Environmentalists in Holland have filed suit against the Dutch government over poor air quality after carrying out testing at 58 sites. The lawsuit will allow group to air its grievances over pollution in court.
A lawsuit filed Monday by the Amsterdam-based Milieudefensie group alleges "the Netherlands exceeds the legal standards for air quality and is violating fundamental human rights by doing too little to combat air pollution."
With legal papers filed at The Hague, it opens the first step in a lengthy process which could lead to a trial. The first hearing is due to be held on August 17.
"This pollution causes thousands of deaths every year, and leaves tens of thousands of people seriously ill," Milieudefensie's campaign manager Anne Knol in a statement. "That is unacceptable."
The lawsuit argues that under the Dutch constitution "the state has a duty to protect citizens from unhealthy air" and alleges that tests carried out at 58 sites last year found nitrogen dioxide levels exceeded European norms in 11 places.
Crowdfunded legal action
The lawsuit is co-signed by 57 Dutch citizens. Legal fees were raised through a crowdfunding campaign that netted around 30,000 euros ($33,593).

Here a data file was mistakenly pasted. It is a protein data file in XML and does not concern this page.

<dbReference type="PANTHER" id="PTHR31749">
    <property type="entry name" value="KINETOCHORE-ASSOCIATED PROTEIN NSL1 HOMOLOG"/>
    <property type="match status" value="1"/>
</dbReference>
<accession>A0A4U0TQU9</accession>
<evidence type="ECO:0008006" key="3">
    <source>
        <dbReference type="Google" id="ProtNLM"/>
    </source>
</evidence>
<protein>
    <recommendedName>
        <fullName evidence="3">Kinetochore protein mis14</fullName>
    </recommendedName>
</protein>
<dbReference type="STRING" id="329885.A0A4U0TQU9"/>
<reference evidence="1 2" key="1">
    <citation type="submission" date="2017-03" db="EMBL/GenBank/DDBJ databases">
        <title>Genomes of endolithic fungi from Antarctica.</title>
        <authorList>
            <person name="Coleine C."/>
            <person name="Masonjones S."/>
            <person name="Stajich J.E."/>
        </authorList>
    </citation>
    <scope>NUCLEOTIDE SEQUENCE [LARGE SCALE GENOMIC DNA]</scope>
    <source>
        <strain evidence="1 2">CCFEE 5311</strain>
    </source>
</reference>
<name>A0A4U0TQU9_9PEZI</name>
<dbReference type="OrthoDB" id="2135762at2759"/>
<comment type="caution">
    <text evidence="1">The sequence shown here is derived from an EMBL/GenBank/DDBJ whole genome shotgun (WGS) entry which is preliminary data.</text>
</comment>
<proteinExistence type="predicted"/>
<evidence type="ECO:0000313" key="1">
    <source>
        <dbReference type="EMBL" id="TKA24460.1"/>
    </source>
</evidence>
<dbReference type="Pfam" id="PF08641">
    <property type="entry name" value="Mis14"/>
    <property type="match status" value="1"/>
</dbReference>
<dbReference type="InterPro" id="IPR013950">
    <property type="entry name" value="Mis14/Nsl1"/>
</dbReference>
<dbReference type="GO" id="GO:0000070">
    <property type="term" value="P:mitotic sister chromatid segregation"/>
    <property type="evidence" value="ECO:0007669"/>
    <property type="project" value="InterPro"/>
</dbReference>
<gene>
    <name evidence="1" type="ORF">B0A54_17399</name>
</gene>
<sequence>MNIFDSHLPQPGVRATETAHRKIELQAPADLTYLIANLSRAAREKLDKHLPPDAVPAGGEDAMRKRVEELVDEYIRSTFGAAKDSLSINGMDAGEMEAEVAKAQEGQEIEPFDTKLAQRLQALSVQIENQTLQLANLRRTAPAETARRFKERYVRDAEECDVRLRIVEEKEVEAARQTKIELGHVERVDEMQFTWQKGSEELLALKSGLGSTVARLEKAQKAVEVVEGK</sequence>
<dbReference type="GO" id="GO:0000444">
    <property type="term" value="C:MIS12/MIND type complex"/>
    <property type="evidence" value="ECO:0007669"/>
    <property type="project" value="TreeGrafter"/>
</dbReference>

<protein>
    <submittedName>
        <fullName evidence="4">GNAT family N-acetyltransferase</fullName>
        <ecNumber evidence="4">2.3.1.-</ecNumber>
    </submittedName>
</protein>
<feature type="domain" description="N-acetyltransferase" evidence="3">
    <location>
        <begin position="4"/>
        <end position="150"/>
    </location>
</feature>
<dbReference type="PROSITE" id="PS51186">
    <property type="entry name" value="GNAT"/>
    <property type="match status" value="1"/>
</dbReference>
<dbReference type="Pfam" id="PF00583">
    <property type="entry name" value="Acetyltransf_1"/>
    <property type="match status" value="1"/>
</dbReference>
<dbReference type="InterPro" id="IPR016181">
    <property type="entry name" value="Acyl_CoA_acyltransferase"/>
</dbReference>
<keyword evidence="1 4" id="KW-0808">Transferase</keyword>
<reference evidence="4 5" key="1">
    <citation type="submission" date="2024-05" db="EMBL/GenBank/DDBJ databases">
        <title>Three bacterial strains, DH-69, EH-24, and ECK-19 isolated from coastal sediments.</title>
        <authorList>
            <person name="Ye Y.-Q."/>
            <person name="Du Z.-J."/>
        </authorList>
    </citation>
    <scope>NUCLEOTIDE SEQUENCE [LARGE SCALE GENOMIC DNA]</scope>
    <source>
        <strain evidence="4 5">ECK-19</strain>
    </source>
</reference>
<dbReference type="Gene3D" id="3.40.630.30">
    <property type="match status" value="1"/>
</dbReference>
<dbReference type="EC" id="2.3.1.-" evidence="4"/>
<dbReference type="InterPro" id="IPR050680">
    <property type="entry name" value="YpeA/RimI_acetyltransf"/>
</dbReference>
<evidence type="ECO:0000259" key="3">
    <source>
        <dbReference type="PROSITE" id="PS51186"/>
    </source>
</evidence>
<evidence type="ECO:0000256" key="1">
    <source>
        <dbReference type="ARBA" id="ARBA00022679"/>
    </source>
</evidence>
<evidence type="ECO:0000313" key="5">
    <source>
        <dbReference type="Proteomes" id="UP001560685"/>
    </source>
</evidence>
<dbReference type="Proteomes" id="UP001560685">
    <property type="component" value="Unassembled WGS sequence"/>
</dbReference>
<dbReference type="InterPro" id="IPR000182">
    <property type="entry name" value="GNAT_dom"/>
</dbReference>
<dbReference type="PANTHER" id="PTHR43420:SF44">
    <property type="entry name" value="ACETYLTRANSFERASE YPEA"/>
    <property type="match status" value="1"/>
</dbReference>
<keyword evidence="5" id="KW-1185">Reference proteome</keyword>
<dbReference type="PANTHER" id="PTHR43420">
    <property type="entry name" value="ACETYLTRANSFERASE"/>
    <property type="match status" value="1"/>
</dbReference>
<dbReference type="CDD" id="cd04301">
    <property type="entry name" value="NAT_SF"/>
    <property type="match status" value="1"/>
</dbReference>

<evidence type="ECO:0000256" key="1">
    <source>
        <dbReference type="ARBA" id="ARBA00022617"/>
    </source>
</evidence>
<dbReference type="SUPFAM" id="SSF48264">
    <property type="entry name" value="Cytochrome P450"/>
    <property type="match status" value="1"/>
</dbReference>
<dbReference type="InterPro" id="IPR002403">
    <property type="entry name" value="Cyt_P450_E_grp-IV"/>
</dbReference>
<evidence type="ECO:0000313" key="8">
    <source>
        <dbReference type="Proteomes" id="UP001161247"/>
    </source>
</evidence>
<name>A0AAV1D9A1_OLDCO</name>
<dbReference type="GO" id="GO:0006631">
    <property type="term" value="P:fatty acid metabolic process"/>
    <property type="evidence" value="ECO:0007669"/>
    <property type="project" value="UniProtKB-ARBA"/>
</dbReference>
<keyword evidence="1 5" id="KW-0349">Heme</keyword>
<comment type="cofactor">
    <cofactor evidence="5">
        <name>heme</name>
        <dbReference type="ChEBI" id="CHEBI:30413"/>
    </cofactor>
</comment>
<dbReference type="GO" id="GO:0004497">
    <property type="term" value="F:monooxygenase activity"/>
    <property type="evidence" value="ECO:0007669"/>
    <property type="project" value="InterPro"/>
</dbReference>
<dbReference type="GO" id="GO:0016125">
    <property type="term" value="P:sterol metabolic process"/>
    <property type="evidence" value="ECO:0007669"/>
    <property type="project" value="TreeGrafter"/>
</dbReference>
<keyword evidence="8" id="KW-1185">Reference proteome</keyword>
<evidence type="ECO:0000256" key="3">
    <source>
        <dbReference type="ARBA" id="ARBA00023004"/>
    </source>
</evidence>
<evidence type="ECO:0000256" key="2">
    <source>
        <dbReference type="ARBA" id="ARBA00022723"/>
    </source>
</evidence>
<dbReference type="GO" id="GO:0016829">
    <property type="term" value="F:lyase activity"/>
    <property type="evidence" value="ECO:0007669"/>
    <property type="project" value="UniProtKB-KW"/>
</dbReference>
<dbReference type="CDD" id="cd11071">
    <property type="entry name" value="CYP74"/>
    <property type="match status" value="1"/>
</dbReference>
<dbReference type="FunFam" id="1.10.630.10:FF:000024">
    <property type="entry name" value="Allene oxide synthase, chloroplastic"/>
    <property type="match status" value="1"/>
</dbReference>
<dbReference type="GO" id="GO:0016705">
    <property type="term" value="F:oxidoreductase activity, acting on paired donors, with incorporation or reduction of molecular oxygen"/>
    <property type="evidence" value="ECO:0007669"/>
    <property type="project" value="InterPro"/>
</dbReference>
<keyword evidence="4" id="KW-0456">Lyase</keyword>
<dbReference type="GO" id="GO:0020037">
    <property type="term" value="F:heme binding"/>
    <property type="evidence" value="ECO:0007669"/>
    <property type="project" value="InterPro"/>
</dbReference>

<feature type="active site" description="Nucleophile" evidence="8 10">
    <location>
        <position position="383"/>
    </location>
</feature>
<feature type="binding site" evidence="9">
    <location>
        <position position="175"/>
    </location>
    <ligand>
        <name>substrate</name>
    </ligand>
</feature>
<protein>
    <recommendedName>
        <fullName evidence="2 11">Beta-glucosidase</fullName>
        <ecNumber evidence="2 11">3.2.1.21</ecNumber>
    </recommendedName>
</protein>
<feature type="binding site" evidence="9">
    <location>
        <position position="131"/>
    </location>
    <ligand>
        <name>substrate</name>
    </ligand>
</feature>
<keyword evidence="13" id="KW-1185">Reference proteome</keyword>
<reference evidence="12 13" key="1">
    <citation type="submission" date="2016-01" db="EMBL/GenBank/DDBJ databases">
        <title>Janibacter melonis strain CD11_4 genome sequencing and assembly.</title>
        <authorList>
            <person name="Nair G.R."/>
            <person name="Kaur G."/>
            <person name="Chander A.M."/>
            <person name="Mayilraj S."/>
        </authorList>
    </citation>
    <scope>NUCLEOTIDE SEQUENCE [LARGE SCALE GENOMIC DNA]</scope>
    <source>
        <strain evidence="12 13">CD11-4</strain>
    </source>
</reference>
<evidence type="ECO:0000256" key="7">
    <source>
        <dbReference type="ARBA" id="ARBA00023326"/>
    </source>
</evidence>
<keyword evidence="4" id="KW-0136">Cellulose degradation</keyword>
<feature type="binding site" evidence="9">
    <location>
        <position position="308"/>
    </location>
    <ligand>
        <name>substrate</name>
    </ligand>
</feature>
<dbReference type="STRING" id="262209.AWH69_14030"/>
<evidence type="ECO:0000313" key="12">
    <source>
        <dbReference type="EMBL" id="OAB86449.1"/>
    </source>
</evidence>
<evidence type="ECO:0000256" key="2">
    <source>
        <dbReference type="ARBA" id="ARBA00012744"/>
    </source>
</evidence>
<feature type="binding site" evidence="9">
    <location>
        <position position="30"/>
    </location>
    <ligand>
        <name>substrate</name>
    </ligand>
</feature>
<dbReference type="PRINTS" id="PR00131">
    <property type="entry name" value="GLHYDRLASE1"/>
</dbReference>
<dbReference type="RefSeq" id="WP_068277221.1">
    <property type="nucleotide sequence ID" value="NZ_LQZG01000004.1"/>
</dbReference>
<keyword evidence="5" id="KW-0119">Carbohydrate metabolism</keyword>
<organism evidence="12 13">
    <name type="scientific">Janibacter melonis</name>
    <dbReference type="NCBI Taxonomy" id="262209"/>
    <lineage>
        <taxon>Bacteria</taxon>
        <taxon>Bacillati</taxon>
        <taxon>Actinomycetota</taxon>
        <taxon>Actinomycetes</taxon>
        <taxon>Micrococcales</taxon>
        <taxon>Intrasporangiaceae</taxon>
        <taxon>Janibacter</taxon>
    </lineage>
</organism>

The landmark 2015 Urgenda ruling was the first time that human rights had been successfully cited as a legal basis for protecting citizens from climate change.
The legal action by the Milieudefensie organization comes after another Amsterdam-based environmental rights group, Urgenda, won a landmark ruling ordering the government to slash greenhouse gases by a quarter by 2020.
Climate scientists hailed the June 2015 ruling as "a milestone" in a case brought by 900 Dutch citizens seeking to force a national reduction of the emissions from burning fossil fuels, blamed for global warming. That case is still under appeal.
jar/kl (AFP, Milieudefensie)